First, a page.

|MINERvA researcher Cristian Peña, in front of the MINERvA experiment. Photo: Reidar Hahn.|
Cristian Peña, a research scholar on MINERvA from Santa Maria University in Valparaiso, Chile, has received the prestigious Fulbright scholarship for international studies.
The Fulbright scholarship is intended to increase mutual understanding between individuals in the United States and those from other countries. Each year, it is awarded to 1,800 foreign students for graduate study in the United States.
“I’m really excited,” Peña said. “I thought the possibilities were low, so I was surprised. The Fulbright will help a lot in my intention to go to graduate school here.”
Peña, who completed the Chilean equivalent of a master’s degree in electrical engineering in January 2009, already had an extensive amount of international research experience when he applied for the scholarship. While a student in Chile, he worked for Thomas Jefferson National Accelerator Facility, creating simulations to help researchers detect faint signals in the Two Photon Exchange experiment.
In August, Peña had the opportunity to bring his simulation-creating experience to Fermilab. He is one of the first two students from Santa Maria University ever to work at Fermilab. Peña currently studies how the MINERvA detector analyzes subatomic particles known as pions under the direction of Fermilab scientist Jorge Morfin. Peña also works on creating software to increase the efficiency with which MINERvA data is recorded and accessed. With this software now implemented, files that used to take 90 minutes to read now take only 15 seconds.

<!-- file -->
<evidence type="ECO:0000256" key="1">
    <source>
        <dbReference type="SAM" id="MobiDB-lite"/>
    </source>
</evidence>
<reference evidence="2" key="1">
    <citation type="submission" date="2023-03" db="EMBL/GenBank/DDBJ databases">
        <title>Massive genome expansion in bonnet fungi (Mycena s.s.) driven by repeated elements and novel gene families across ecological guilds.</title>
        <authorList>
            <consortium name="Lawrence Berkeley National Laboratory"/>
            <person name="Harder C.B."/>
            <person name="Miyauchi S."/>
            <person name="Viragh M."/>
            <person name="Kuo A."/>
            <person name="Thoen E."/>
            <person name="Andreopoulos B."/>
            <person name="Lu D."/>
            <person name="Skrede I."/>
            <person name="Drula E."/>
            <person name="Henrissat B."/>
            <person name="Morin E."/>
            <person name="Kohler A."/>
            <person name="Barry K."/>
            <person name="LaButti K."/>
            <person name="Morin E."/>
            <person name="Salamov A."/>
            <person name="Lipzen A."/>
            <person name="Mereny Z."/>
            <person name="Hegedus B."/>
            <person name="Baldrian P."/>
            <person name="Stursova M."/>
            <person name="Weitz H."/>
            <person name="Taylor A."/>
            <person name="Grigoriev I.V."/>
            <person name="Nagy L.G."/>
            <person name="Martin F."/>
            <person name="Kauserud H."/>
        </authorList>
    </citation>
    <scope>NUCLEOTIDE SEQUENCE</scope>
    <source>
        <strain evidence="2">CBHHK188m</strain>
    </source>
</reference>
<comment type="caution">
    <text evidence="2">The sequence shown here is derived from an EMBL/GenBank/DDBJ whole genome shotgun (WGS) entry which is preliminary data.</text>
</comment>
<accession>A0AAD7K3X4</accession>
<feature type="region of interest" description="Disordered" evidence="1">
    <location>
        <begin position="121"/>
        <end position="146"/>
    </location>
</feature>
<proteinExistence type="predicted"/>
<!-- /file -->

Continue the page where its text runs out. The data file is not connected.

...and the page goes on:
“He immediately jumped into challenging work,” Morfin said. “You have to be very clever to work on these problems. He’s a bright person, and I’m happy to see he’s doing so well.”
Peña is currently applying to Ph.D. programs. He hopes to attend a university with a strong presence at MINERvA.
William Brooks, a professor at Santa Maria University who works on MINERvA, said that Peña would have a significant head start compared to most graduate students if he stays with the cutting-edge experiment.
“I have a great deal of confidence that Cristian will be a big success in graduate school and quickly demonstrate leadership in the field,” Brooks said.
– Sara Reardon